Democrats: Trump using misinformation, malice in wall debate
WASHINGTON (AP) — Top congressional Democrats said President Donald Trump "has chosen fear" in his drive to build a southern border wall and called on him to reopen the government shuttered because of the standoff over his demand for money for the barrier.
Speaking moments after Trump made his case for the wall in an Oval Office addressTuesday night, House Speaker Nancy Pelosi told a national television audience that the president's rhetoric has been "full of misinformation and even malice."
Standing alongside her, Senate Minority Leader Chuck Schumer said America's symbol "should be the Statute of Liberty, not a 30-foot wall." He accused Trump of trying to "stoke fear and divert attention" from his tumultuous administration.
The White House countered Wednesday by accusing Democrats of being in denial about dangerous activity taking place at the border, which Trump says would be thwarted by the construction of a wall.
"He's fighting for the protection and the safety of every American citizen," White House press secretary Sarah Huckabee Sanders said on Fox News Channel's "Fox and Friends." ''And the fact that the Democrats want to continue to live in denial and pretend that things that are coming across this border that bring harm to people in this country aren't happening is frankly sad, it's ridiculous, and I think you saw that on full display last night in their response to the president."
She added: "If this is the face and the future of the Democrat party I think things are looking really good for Republicans."
The Democrats' prime-time remarks amounted to a debut for the newly empowered opposition. Less than a week after Democrats formally took control of the House, Pelosi and Schumer stood side by side at a lectern in an appearance designed to emphasize their party's unity.
They spoke after Trump warned of a "growing humanitarian and security crisis" at the border with Mexico. He said it was "immoral" for politicians "to do nothing and continue to allow more innocent people to be so horribly victimized" by the drugs and criminals he claims are streaming across the boundary.
Trump and the Democrats have been dueling during a partial government shutdown over his demands for — and their opposition to — $5.7 billion to begin building a border wall. Some 800,000 federal employees are working without pay or have been furloughed at dozens of federal departments and agencies, and each side is blaming the other for the closure, which was in its 19th day on Wednesday.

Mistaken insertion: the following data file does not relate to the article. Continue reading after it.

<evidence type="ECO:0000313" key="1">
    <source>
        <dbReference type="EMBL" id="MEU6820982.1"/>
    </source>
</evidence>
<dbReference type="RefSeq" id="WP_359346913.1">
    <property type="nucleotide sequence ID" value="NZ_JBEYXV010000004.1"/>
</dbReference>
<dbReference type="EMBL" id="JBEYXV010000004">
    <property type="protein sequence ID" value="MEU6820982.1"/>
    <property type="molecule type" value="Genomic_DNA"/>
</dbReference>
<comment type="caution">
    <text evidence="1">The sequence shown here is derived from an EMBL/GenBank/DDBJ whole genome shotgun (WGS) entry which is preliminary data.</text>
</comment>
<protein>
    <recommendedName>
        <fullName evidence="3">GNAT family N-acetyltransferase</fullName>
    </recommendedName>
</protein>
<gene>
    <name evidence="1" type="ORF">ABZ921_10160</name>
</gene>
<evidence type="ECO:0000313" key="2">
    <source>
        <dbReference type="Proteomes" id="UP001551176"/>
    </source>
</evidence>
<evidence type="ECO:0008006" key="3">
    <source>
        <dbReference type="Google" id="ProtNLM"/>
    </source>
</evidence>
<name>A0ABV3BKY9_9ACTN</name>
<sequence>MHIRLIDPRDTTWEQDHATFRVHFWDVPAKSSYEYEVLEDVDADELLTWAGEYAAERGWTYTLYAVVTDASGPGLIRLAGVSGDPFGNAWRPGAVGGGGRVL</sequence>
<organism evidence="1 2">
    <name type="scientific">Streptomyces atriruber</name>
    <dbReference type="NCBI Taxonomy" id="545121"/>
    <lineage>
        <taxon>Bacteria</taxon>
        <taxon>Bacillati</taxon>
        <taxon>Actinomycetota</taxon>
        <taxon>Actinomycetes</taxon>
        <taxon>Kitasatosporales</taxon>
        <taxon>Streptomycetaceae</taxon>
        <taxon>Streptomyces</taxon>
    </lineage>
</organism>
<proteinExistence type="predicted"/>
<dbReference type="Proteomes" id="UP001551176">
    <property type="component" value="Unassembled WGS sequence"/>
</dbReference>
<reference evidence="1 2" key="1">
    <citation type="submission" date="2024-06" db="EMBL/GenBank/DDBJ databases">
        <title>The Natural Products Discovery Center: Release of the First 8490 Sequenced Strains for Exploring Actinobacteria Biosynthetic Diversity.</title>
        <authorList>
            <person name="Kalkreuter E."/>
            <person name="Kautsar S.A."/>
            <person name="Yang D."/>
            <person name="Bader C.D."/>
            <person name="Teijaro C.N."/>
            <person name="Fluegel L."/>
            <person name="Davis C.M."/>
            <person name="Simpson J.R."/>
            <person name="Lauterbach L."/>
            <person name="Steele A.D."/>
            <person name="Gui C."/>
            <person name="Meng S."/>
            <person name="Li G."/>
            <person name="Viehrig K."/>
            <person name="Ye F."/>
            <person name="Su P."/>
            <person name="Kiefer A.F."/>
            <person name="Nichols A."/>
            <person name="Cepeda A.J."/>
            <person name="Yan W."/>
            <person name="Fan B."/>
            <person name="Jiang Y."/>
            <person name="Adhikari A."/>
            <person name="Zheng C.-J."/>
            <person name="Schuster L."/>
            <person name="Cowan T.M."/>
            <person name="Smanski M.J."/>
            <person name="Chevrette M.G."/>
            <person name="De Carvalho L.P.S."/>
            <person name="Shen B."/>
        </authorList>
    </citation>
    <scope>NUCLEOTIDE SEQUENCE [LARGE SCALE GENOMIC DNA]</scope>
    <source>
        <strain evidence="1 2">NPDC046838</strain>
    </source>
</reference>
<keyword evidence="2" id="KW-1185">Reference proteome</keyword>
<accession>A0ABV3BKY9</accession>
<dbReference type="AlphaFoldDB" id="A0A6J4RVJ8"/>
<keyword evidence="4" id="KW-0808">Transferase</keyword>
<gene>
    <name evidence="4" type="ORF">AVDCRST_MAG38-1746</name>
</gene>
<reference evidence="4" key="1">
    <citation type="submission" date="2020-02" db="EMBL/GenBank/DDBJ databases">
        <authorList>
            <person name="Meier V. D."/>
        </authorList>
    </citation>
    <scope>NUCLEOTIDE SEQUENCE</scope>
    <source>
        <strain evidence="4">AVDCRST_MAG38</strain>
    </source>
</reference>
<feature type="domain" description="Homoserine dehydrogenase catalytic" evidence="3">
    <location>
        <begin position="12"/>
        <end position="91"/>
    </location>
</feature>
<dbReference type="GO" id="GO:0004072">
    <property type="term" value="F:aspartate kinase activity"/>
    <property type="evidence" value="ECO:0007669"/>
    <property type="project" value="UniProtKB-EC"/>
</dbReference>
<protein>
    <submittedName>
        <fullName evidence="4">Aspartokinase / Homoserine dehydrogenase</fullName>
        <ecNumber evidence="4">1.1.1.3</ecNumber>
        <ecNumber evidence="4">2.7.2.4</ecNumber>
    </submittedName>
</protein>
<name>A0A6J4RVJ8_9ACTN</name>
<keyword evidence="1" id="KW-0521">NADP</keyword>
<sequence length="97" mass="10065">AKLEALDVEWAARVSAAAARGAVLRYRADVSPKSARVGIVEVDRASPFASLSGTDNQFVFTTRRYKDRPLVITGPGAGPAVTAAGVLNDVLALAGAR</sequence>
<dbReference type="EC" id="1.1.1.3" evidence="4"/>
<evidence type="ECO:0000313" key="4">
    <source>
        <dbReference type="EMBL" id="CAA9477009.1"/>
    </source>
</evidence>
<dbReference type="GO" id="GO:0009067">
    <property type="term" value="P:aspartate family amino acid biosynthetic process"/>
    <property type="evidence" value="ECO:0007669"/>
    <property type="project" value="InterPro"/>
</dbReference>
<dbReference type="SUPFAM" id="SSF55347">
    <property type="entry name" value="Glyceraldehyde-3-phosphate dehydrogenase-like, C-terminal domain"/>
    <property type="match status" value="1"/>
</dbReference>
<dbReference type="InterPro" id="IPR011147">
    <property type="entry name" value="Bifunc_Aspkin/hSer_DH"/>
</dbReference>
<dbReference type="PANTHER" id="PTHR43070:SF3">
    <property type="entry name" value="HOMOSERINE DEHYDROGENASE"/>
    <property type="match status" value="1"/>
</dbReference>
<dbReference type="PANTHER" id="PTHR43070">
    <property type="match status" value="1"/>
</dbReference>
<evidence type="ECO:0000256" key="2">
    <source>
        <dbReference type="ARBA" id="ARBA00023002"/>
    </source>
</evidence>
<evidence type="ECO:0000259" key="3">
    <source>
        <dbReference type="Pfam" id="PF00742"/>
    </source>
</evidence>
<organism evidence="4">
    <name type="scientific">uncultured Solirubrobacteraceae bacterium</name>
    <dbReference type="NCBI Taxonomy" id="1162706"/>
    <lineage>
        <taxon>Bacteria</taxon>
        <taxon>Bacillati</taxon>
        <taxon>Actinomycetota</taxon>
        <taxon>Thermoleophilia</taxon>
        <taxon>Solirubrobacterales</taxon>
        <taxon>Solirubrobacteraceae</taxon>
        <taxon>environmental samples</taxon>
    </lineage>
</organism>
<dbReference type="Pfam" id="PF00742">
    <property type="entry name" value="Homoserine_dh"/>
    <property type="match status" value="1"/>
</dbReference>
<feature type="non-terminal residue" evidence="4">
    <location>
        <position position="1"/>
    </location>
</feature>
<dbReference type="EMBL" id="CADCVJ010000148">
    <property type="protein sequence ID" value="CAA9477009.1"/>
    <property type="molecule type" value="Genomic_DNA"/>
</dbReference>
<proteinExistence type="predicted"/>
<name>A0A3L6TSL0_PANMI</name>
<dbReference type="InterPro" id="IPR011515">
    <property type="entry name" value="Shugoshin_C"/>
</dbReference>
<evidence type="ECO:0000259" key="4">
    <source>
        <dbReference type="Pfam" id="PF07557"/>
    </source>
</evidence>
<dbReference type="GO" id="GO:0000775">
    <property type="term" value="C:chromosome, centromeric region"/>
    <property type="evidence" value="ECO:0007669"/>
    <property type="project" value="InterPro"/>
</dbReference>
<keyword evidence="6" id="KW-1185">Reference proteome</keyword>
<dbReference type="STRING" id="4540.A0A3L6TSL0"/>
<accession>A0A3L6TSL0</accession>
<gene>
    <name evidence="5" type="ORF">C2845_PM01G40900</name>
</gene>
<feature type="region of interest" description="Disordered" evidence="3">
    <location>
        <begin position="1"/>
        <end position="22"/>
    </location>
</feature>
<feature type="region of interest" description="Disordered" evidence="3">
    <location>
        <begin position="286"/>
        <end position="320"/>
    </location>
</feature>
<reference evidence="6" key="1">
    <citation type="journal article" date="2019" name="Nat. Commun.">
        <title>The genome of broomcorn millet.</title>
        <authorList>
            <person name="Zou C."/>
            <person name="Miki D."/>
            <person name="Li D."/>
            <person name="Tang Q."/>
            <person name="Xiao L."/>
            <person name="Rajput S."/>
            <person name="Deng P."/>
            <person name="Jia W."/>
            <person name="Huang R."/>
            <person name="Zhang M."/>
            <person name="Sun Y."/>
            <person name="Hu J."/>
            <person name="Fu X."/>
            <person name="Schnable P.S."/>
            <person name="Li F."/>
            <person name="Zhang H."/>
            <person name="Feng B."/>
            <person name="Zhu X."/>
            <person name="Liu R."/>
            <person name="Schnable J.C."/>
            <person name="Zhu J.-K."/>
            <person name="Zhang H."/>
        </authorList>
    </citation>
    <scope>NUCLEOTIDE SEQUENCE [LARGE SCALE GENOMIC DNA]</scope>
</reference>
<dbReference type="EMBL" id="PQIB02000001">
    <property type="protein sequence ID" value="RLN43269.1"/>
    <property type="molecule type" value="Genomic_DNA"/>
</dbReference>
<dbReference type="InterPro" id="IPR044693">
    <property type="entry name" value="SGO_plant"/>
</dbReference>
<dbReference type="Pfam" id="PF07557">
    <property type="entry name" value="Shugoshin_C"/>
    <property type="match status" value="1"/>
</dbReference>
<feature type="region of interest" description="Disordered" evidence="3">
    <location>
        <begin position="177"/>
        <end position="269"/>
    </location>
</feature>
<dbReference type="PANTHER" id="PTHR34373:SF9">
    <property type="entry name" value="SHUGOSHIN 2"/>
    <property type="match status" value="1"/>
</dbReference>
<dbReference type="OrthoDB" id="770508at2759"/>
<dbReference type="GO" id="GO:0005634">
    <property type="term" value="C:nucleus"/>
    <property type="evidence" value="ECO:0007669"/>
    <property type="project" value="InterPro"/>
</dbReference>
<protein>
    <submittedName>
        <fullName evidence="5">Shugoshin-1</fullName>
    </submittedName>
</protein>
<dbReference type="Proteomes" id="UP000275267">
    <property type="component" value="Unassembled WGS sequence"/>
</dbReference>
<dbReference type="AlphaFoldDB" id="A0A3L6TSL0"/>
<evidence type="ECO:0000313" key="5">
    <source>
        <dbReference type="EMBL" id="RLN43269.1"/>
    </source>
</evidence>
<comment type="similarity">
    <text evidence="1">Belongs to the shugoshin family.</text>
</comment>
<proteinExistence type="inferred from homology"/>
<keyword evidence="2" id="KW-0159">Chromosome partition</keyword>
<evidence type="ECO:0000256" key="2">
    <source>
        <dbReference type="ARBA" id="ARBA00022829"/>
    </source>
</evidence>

The longest shutdown ever was 21 days that stretched from December 1995 into January 1996.
Polls have shown that Trump's proposed wall and the shutdown fight have played well with his die-hard conservative supporters but poorly with the general public. The wall was one of Trump's highest-profile campaign promises, and his performance on that issue could have a major impact on his 2020 re-election effort, while Democrats have made opposition to the proposal a cornerstone goal.
On the 2016 campaign trail, Trump promised that Mexico would pay for the wall, but Mexico has refused to do that.
Pelosi, D-Calif., said Trump forced the shutdown due to "his obsession" with a costly, ineffective wall, which she recently called "immoral."
"President Trump must stop holding the American people hostage, must stop manufacturing a crisis and must reopen the government," she said.
"Most presidents have used Oval Office addresses for noble purposes," said Schumer, D-N.Y. "This president just used the backdrop of the Oval Office to manufacture a crisis."
The Democrats' remarks lasted just over four minutes, compared with more than nine minutes for Trump.
Vermont independent Sen. Bernie Sanders, a potential 2020 Democratic presidential contender, delivered his own response on social media. He said Trump "lies all the time," citing the president's assertions that Mexico would pay for the wall and his claims about the number of terrorists and amount of illegal drugs flowing across the border.
Sanders said true emergencies facing the U.S. include the number of people who remain without sufficient health care coverage, college costs that are unaffordable for many and global warming.
"Mr. President, we don't need to create artificial crises," he said. "We have enough real ones."